This is a little philosophical and theological exercise. How would you answer the following question:
Does God say He is good because He is good, or is God good because He says He is?
In other words, is God good when measured against some kind of standard of goodness, or does God appear to be good because He is the definer of goodness?
How you answer that question will not only reveal your understanding of "goodness" but also your understanding of God and the bible, His word.
Here's my take.
Christians understand and believe God is good. We believe God is good because the bible says so. And since the bible is God's word, His revelation of Himself, we trust what He says about Himself. Once we have met His Son, Jesus as Christ, our Lord and Saviour, we cannot help but trust what He said. And He said the bible is absolutely trustworthy.
So, the bible, God's word tells us that He is good.
Now, however, when He tells us He is good, do I understand it as God meeting certain criteria of being good, hence He can say that He is good? In other words, is there a kind of standard with which we can (and God can) measure God to see if He is good or bad?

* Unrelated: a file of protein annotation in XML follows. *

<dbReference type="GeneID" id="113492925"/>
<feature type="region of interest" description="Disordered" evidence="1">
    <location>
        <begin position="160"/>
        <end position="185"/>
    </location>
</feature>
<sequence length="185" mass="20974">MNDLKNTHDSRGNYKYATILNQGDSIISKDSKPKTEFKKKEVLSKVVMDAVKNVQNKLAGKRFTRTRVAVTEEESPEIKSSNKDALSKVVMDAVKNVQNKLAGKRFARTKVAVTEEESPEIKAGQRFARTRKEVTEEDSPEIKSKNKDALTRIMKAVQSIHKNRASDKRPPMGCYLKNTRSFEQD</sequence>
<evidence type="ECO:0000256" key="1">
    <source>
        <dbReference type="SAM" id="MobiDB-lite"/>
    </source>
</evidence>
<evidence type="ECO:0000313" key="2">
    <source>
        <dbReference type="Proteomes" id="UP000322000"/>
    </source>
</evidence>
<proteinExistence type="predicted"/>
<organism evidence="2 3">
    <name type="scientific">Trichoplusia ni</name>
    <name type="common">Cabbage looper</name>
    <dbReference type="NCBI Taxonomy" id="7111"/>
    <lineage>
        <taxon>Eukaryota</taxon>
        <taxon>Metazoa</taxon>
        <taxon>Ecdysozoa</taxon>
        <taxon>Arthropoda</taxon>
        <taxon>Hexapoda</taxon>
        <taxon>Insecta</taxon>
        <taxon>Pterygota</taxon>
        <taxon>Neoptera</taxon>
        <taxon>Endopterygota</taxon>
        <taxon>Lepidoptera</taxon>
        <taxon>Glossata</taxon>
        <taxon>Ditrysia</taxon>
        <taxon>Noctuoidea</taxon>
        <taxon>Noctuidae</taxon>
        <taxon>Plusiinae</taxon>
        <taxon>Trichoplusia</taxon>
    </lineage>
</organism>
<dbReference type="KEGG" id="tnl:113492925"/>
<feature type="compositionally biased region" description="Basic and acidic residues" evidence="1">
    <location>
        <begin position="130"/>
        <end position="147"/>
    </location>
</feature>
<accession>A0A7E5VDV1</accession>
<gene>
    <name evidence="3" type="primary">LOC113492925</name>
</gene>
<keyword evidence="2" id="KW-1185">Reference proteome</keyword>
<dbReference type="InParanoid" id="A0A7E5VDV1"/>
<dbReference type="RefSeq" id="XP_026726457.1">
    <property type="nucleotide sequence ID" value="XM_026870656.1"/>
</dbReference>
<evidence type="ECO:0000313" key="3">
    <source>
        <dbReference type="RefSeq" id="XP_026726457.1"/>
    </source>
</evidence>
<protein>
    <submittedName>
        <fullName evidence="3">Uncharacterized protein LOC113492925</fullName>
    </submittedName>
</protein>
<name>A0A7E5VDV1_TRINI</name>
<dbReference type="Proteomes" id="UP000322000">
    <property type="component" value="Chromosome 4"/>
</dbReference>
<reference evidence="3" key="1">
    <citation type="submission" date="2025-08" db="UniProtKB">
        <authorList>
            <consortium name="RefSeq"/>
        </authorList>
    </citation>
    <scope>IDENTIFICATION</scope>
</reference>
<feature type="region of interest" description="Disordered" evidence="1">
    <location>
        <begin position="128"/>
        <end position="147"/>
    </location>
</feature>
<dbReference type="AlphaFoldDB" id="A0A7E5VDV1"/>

Three options I think we have.
1) There is no standard to measure what is good and evil.
2) There is a standard and God does not meet that standard.
3) There is a standard and God does meet it.
Option 1 is invalid since to choose that leads us to conclude that there is no meaning of good and evil. The bible is babbling meaningless words when it says God is good, since if there is no standard with which we (or someone, even God Himself) can judge what is good and evil, how can we even have the category of goodness? It's like saying God is thick or round, but there is no category for measuring God's thickness or round-ness. It is an absurd position. So we reject that option.
Option 2 means that God is not good since God fails to meet the standard of goodness. It is simply contrary to what the bible says. Hence, we reject this option also.
Option 3 is the only valid one we can accept, if the bible is reliable. There must be a standard of goodness, and God meets that. Should He failed to meet the standard, He would not be good, and the bible would be misleading us by telling us that He is good. But the bible is trustworthy and tells us truth about God. So, there is a standard of goodness, and God does measure up to it.
This lets me answer the first part of the initial question in affirmative. God says He is good because He really is good.
Now, then, if God is saying He is good because He actually is good, must we reject the idea that God is good because He says He is? The phrase does appear to suggest that God could be an evil despot but tricks us into believing He is good by telling us with almighty force that He is good? Or can we still say that He is good because He says He is without harbouring some kind of suspicion that God could be lying to us about His character?
I believe we can. I believe we can say that God is good because He says He is good. Not only that, there is a sense in which we must insist upon.
Let me explain.